By BRENNA GRITEMAN
Open Arms of Findlay is known for its work helping individuals and families in their recovery from domestic violence and sexual assault.
But the agency is also dedicated to prevention in many forms, including teaching children to respect themselves and others and to recognize abuse or potential warning signs when they see it.
Muriel Black, prevention coordinator with Open Arms, says summer programming focuses more on younger kids — pre-preschool through about fifth grade — and is based on social and emotional learning. Children’s programming touches on a wide array of topics, including personal responsibility, respect, body ownership and healthy ways to handle emotions like anger or pain.
“The idea is that, if kids at a young age can understand these really basic emotional skills, then as adults they will translate those skills to their relationships,” Black said.
Black visits the free summer lunch program at Glenwood Middle School twice a week, and presents programs at the YMCA’s child development center, the Owens Community College child care facility, One Amazing Place and more. Summer programs tend to utilize more interactive play and games, as opposed to the worksheets and desks children are restricted to in a school setting.
A recent program at the Bluffton Public Library was themed “Respecting Yourself and Others” and targeted kids entering fourth and fifth grades.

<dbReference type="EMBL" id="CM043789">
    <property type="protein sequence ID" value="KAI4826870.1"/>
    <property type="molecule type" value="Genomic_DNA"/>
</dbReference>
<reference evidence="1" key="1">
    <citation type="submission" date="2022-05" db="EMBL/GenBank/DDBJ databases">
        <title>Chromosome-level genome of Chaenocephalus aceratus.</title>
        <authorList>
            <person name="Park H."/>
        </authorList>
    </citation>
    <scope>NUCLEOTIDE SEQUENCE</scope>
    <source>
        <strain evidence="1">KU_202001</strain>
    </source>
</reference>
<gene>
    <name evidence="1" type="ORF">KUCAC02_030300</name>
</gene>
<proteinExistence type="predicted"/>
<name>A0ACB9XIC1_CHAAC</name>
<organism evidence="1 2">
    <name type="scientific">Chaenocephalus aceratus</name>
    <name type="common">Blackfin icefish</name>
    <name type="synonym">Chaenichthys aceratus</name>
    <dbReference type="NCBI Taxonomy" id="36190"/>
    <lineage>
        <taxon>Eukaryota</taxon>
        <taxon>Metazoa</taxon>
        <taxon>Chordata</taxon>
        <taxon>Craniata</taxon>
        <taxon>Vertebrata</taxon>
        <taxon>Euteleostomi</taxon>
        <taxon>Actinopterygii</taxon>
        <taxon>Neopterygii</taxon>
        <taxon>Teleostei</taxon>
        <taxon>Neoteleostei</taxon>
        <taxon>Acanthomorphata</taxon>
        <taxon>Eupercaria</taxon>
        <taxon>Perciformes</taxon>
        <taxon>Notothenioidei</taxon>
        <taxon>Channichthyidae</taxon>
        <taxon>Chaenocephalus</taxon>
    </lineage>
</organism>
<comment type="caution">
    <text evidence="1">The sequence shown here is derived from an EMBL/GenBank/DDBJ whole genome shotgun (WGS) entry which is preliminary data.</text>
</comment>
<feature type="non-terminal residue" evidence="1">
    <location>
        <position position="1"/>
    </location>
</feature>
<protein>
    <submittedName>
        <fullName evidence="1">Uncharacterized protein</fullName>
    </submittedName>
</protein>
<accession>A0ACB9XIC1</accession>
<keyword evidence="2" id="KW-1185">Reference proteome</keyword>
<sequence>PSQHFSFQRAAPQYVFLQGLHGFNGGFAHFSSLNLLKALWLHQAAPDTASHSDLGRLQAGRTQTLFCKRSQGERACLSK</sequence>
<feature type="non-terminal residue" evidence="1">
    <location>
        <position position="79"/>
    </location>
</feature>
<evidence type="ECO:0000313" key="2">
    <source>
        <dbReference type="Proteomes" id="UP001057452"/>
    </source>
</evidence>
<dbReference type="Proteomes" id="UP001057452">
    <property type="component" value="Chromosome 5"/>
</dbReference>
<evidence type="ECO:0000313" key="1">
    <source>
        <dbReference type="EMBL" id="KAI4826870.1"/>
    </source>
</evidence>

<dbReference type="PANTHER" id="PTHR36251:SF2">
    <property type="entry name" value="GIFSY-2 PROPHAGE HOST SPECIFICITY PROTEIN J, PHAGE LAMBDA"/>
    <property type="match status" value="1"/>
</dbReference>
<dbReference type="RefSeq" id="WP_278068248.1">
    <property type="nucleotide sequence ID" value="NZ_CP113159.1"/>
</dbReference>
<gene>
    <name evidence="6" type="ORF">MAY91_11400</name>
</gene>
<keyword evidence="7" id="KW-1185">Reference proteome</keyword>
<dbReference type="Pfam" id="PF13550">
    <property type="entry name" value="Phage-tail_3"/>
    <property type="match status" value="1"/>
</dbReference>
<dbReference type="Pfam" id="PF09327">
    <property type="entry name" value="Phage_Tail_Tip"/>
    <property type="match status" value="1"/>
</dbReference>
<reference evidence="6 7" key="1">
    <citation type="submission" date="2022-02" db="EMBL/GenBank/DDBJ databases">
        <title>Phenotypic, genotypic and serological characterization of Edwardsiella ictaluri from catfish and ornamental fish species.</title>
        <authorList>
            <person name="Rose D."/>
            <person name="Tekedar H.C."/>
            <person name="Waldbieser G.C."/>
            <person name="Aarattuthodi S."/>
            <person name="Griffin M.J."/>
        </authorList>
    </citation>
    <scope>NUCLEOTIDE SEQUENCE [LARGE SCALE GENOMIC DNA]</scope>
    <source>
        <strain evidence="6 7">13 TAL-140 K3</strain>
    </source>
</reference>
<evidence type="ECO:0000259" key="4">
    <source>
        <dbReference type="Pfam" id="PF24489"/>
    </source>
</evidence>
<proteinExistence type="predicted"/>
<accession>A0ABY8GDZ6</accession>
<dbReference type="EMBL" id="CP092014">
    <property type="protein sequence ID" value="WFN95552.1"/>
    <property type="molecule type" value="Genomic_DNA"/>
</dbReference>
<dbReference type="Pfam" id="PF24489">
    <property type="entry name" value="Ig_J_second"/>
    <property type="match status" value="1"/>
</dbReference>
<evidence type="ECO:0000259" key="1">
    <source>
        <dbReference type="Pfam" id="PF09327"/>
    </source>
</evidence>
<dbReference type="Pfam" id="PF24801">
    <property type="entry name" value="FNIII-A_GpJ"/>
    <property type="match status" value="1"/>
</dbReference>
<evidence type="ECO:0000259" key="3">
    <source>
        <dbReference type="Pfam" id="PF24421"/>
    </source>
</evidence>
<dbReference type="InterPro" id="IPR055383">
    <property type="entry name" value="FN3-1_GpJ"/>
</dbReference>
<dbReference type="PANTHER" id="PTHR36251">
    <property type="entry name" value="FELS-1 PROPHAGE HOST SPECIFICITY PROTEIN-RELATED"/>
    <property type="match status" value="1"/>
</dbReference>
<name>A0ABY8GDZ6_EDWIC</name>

The students began with a human scavenger hunt, during which they identified people who enjoyed cooking or whose favorite color is purple, for instance. While the game helped everyone in the room get to know one another, it also served to reinforce a deeper message.
“We’re all different. We like different things. We come from different families and backgrounds and we’ve had different experiences,” Black explained. “But we can still respect each other, can’t we?”
The children then listed a number of ways they can show respect to their parents and families, as well as to strangers they encounter out in the world. They mentioned listening and taking direction, and being kind and helpful. Some suggested sharing their toys or video games with their younger siblings, even if they weren’t thrilled with the prospect.
One child then raised his hand and asked a very important question: “But how do we respect ourselves?”
Black opened the question to the group, who suggested things like sitting up straight and eating nutritious foods. One child proposed taking time to themselves when they need it. And Black suggested being kind to oneself, even in the face of disappointment. If your team loses a baseball game, for instance, it’s important to remind yourself: “I know I’m a good player.”
During the school year, programs are delivered to middle and high school students in the city and county schools. These focus heavily on dating violence and the national Love is Not Abuse campaign, often in a scenario-based setting. They also touch on healthy communication and gender stereotypes.
Black said she is often surprised at how responsive kids can be, picking up on abusive behaviors they’ve seen in their friends’ or their parents’ relationships, or sometimes even in their own interactions with their peers.
She said youth prevention messages have evolved over the years, based on changing research. One such example is the topic of stranger safety, which has lessened in scope with the understanding that sexual violence and other forms of abuse are most frequently carried out by someone you know rather than a stranger.
Open Arms offers crisis intervention, emergency shelter and advocacy. The agency operates a 24-hour crisis hotline at 419-422-4766.